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Home » Archives » February 2006 » I Googled Goggles!
[Previous entry: "Funny = Sticky. Sticky = Funny"] [Next entry: "Don't Order the Cricket Salad!"]

02/26/2006: I Googled Goggles!

I have very poor eyesight, and I hate wearing contact lenses (I can get 'em in, can't get 'em back out). So I wear glasses. (Did you ever think that this might be the last generation to wear glasses? We're going to look really weird in old photos with these odd little sculptures on our faces.) Anyway, I can't wear my glasses when I'm snorkeling. So I recently ordered a prescription swim mask on the internet. It arrived the day before yesterday. I haven't had it in the water yet, but it works really great for walking around my apartment looking like a freak. A freak who can SEE, thank you very much.

This will allow me to see many more fish underwater. Until now I was only able to see those who swam directly in front of my eyes. Saucy little exhibitionists.

Hey, you know what that reminds me of? Script readers who don't read the stage directions. They only look at the dialogue and therefore only see some of the fish. How can we put our fish in front of their faces?

It's terribly easy to blip right over stage directions when reading. And since spec scripts are destined not to be produced, and only read, this is of crucial importance to you, the spec script creator. We've already talked about putting some of the staging into the dialogue. Here's a way to do something similar.

What I'm talking about here is putting stage directions into parentheticals. This is of course, immoral and wrong. But it can also be effective.

Here's what I'm talking about.


Ooh. Nice place.

Character feels the fabric of the drapes.

CHARACTER (cont'd)
Or maybe not.


Ooh. Nice place.
(feeling the drapes)
Or maybe not.

Parentheticals are supposed to be used to indicate how a line is to be read. Not to describe action. But it sure makes the action harder to miss if you sometimes put it in there. It's nicely mixed in with the dialogue, like putting a fish right in front of a person's face. This is a common and unremarkable violation of the rules and I recommend it if you have any concern that the action is going to be missed. Sticklers might disagree, but I like this technique. Possible parentheticals under this system could include:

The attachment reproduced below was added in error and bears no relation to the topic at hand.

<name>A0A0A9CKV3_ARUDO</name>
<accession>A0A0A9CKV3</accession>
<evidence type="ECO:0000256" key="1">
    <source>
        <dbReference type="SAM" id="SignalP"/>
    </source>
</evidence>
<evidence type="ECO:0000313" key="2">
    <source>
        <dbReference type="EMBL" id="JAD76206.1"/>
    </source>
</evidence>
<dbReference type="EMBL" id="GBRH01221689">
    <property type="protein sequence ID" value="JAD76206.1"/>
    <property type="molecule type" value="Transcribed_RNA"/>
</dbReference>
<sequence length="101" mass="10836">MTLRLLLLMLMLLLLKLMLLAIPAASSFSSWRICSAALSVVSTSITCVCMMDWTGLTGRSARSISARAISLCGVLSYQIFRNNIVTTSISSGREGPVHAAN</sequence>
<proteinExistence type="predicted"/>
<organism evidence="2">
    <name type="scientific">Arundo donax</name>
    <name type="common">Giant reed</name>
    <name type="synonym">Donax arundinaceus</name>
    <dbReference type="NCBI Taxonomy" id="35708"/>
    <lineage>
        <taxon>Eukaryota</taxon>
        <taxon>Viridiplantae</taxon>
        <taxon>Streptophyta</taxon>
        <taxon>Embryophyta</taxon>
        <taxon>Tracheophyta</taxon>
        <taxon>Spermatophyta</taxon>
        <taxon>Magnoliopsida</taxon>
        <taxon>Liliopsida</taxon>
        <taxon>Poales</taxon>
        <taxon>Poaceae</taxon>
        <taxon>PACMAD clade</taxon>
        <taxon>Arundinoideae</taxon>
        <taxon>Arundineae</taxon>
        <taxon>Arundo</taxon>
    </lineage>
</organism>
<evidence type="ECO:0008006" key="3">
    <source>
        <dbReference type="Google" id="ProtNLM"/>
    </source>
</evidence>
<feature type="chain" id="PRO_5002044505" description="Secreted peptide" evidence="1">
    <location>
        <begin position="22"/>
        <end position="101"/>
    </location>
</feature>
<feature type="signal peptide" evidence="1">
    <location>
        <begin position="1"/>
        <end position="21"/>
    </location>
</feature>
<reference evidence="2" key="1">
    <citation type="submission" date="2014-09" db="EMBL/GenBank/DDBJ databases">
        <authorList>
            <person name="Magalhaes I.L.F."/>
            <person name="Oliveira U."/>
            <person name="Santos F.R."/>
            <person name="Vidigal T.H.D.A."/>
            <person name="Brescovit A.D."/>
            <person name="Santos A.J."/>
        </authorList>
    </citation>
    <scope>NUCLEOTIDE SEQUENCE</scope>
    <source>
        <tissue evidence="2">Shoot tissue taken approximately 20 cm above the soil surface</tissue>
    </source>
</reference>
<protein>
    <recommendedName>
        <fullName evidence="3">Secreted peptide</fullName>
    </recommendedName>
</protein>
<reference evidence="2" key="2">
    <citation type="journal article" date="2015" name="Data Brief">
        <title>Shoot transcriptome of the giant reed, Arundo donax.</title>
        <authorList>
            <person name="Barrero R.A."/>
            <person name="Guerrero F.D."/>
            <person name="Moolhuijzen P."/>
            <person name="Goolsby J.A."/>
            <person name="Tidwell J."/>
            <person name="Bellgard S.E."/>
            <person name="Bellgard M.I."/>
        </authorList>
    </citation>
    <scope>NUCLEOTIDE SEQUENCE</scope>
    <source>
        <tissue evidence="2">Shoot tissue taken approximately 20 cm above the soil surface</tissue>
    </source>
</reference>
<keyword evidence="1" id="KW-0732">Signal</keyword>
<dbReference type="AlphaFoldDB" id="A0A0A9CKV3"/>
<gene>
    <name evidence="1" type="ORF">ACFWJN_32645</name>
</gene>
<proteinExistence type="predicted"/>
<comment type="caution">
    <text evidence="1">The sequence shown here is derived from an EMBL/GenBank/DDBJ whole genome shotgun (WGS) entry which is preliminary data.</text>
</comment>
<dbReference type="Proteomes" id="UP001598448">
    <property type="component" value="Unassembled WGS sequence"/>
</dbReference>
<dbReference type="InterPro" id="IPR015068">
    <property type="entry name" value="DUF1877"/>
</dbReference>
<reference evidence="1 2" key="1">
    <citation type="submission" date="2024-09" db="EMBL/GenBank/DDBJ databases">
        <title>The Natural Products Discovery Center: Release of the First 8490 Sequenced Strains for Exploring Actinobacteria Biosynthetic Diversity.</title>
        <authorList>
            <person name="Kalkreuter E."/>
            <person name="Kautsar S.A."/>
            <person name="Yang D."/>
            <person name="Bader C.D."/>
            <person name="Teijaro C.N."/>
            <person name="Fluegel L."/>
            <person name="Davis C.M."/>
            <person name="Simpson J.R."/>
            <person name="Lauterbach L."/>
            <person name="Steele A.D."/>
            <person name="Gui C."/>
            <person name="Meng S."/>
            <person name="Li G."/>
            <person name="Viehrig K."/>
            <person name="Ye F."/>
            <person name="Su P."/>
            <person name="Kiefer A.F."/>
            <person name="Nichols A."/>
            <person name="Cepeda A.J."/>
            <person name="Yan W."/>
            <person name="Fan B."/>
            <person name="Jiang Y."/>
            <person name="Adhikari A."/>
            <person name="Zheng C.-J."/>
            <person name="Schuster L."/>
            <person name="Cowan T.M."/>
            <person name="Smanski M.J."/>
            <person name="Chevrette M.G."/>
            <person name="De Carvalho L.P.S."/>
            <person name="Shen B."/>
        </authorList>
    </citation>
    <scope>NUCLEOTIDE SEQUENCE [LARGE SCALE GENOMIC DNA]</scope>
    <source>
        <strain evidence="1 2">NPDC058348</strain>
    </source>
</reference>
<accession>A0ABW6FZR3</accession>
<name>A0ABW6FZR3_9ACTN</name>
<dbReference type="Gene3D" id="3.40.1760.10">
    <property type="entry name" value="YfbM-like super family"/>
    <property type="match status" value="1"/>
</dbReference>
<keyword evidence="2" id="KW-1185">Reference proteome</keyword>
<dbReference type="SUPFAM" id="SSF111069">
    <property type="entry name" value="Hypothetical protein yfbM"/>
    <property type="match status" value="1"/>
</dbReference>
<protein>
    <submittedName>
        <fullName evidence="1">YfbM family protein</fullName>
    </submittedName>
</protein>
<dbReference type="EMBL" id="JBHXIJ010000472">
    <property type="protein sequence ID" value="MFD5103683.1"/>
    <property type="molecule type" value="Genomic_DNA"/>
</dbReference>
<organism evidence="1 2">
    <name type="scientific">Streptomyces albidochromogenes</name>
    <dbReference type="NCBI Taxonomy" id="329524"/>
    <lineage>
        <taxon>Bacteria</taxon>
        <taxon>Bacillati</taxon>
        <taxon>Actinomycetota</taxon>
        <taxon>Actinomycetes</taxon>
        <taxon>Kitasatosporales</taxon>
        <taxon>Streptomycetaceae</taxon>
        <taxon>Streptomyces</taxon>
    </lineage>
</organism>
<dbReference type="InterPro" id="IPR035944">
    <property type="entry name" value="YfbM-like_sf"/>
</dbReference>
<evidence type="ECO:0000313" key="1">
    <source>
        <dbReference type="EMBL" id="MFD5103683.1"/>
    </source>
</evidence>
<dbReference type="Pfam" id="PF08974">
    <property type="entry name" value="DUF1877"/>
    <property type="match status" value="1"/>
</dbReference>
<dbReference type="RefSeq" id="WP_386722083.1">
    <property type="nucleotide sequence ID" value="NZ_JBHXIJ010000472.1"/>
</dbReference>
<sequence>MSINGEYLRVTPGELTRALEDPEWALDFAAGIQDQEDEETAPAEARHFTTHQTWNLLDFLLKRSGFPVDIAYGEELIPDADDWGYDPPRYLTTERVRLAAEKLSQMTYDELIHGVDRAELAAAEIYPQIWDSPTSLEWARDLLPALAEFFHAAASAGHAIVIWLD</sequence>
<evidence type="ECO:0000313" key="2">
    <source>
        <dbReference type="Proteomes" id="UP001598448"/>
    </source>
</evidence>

(dodging a blob of taffy)
(noticing the door is on fire)
(kicking the otter out the window)

Here's a more extreme example:


Guess they didn't find the murder weapon.

One of the nearby COPS hands him a knife. Instead of blood, the knife is covered with a thick GREEN GOO.

CHARACTER (cont'd)
Am I the only one who thinks this is strange?


Guess they didn't find the murder weapon.
(taking KNIFE from cop. Re: GREEN GOO on knife)
Am I the only one who thinks this is strange?

Now, this is a really extreme example. A cop, a prop and some goo are all introduced in a parenthetical here. This is really against the rules. It is a lot harder to miss the action in the second version, don't you think? Also, look at the extreme space savings. That could totally help pull up a page if you need the space. But my instincts tell me this one is going a little too far.

Probably the best answer in this case, is to give the reader TWO chances to see the important info.


Guess they didn't find the murder weapon.

One of the nearby COPS hands him a knife. Instead of blood, the knife is covered with a thick GREEN GOO.

CHARACTER (cont'd)
(Re: GREEN GOO on knife)
Am I the only one who thinks this is strange?

There. Now the parenthetical isn't quite SO ridiculously overloaded and the reader has two chances to observe that goo and to fathom the fact that a knife was found. Isn't that cool?

LUNCH: Went to a Greek street fair thing. Lamb! Innocent and delicious!


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